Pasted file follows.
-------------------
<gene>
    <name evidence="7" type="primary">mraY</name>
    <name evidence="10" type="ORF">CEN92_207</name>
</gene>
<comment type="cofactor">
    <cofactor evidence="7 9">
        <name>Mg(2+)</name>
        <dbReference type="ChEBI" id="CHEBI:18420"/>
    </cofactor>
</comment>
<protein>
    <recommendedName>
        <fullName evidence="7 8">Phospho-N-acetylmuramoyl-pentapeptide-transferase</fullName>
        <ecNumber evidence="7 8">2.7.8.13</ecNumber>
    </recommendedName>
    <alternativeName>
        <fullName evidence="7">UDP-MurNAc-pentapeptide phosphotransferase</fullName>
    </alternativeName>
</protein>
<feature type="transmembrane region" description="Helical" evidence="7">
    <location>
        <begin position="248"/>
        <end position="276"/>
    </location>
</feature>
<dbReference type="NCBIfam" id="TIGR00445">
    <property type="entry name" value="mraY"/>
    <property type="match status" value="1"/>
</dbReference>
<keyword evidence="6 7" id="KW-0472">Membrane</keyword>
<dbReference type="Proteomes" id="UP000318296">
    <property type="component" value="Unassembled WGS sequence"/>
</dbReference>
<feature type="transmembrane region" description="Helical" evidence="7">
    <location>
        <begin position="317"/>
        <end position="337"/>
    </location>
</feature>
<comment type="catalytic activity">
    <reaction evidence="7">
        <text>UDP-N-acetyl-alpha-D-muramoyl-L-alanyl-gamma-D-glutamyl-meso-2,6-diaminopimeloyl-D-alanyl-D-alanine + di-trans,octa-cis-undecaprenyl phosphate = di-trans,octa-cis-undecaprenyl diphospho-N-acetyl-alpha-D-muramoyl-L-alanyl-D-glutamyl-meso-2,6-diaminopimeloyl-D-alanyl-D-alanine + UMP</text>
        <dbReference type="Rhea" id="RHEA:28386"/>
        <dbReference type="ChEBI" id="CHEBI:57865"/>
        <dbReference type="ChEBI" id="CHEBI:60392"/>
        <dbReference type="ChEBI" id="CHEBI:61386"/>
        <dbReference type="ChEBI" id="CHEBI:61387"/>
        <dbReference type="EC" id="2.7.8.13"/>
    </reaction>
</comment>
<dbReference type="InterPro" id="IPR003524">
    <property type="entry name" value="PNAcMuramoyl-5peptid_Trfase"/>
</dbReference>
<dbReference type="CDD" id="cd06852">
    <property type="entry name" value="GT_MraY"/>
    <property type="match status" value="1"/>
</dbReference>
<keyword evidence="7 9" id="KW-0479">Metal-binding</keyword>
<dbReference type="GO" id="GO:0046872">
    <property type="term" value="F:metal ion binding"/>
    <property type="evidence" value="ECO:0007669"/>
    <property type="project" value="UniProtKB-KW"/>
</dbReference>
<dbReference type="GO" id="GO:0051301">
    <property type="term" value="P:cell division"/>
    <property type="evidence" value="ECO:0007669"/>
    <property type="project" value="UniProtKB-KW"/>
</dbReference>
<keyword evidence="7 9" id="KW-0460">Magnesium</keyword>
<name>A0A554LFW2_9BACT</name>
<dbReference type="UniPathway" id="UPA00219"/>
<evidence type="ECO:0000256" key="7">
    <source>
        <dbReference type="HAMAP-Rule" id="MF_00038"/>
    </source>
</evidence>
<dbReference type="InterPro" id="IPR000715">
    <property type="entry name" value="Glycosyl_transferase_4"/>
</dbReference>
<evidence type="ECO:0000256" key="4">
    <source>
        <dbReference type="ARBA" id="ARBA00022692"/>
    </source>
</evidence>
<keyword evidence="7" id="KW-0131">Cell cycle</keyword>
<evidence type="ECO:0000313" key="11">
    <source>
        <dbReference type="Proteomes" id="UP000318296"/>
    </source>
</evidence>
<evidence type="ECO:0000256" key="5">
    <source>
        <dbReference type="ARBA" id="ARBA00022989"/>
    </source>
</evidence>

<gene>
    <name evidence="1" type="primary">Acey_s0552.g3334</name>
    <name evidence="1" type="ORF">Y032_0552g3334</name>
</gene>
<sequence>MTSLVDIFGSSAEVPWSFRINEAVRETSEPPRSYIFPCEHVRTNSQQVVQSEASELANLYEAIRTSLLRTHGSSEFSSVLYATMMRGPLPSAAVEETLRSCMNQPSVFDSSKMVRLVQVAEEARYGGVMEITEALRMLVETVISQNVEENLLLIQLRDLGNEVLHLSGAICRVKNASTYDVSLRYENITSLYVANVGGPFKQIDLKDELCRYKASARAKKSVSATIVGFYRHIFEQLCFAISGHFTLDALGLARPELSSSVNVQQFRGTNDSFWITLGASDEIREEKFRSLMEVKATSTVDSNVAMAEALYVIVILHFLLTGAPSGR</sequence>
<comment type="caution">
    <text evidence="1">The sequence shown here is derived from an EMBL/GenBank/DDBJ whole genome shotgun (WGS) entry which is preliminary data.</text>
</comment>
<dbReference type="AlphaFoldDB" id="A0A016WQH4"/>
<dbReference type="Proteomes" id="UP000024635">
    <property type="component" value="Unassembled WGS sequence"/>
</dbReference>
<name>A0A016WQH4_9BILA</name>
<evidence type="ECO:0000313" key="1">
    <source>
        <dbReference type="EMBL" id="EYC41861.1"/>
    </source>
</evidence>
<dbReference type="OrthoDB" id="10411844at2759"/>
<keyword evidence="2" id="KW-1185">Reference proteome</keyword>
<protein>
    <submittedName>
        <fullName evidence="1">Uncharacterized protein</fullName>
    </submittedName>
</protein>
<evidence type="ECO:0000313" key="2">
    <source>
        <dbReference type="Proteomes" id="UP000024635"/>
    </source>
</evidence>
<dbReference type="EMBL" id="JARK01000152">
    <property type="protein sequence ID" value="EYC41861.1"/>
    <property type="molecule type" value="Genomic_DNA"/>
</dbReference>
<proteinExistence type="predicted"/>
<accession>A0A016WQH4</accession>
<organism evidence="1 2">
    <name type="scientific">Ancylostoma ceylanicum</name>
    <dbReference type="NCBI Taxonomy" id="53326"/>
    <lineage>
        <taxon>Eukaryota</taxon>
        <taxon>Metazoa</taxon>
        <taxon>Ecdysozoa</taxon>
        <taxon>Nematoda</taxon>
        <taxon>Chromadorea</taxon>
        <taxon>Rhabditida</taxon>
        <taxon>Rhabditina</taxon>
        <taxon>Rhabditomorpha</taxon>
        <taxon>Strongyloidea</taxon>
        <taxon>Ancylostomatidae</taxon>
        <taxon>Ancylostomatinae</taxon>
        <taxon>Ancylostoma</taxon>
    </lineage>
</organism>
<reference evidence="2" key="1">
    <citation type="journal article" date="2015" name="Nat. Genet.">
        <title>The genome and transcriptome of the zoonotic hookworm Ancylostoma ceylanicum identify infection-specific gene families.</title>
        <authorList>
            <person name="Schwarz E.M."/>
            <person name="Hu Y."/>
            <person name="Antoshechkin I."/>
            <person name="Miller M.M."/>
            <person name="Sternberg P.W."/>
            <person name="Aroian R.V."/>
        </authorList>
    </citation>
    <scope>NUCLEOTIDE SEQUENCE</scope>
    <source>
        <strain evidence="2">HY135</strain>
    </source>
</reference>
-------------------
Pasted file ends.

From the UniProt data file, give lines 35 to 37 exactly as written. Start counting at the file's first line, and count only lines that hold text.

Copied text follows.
    <location>
        <begin position="317"/>
        <end position="337"/>